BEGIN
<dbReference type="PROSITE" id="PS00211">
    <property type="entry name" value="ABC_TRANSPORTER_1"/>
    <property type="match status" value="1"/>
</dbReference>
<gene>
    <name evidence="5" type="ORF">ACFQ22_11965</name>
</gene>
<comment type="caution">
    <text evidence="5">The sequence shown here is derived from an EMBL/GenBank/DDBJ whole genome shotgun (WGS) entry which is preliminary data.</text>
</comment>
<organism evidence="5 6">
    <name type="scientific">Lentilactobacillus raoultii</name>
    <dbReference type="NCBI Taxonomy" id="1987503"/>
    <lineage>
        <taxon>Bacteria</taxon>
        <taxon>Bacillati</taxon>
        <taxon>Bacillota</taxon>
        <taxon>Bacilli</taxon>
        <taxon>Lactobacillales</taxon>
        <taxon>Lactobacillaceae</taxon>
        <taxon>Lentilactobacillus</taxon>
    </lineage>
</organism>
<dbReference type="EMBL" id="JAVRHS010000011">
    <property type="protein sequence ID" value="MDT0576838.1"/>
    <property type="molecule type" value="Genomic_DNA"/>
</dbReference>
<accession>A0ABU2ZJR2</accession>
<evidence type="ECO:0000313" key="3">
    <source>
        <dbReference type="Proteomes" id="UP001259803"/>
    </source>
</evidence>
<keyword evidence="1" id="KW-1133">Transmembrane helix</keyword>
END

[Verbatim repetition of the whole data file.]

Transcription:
<dbReference type="PROSITE" id="PS00211">
    <property type="entry name" value="ABC_TRANSPORTER_1"/>
    <property type="match status" value="1"/>
</dbReference>
<gene>
    <name evidence="5" type="ORF">ACFQ22_11965</name>
</gene>
<comment type="caution">
    <text evidence="5">The sequence shown here is derived from an EMBL/GenBank/DDBJ whole genome shotgun (WGS) entry which is preliminary data.</text>
</comment>
<organism evidence="5 6">
    <name type="scientific">Lentilactobacillus raoultii</name>
    <dbReference type="NCBI Taxonomy" id="1987503"/>
    <lineage>
        <taxon>Bacteria</taxon>
        <taxon>Bacillati</taxon>
        <taxon>Bacillota</taxon>
        <taxon>Bacilli</taxon>
        <taxon>Lactobacillales</taxon>
        <taxon>Lactobacillaceae</taxon>
        <taxon>Lentilactobacillus</taxon>
    </lineage>
</organism>
<dbReference type="EMBL" id="JAVRHS010000011">
    <property type="protein sequence ID" value="MDT0576838.1"/>
    <property type="molecule type" value="Genomic_DNA"/>
</dbReference>
<accession>A0ABU2ZJR2</accession>
<evidence type="ECO:0000313" key="3">
    <source>
        <dbReference type="Proteomes" id="UP001259803"/>
    </source>
</evidence>
<keyword evidence="1" id="KW-1133">Transmembrane helix</keyword>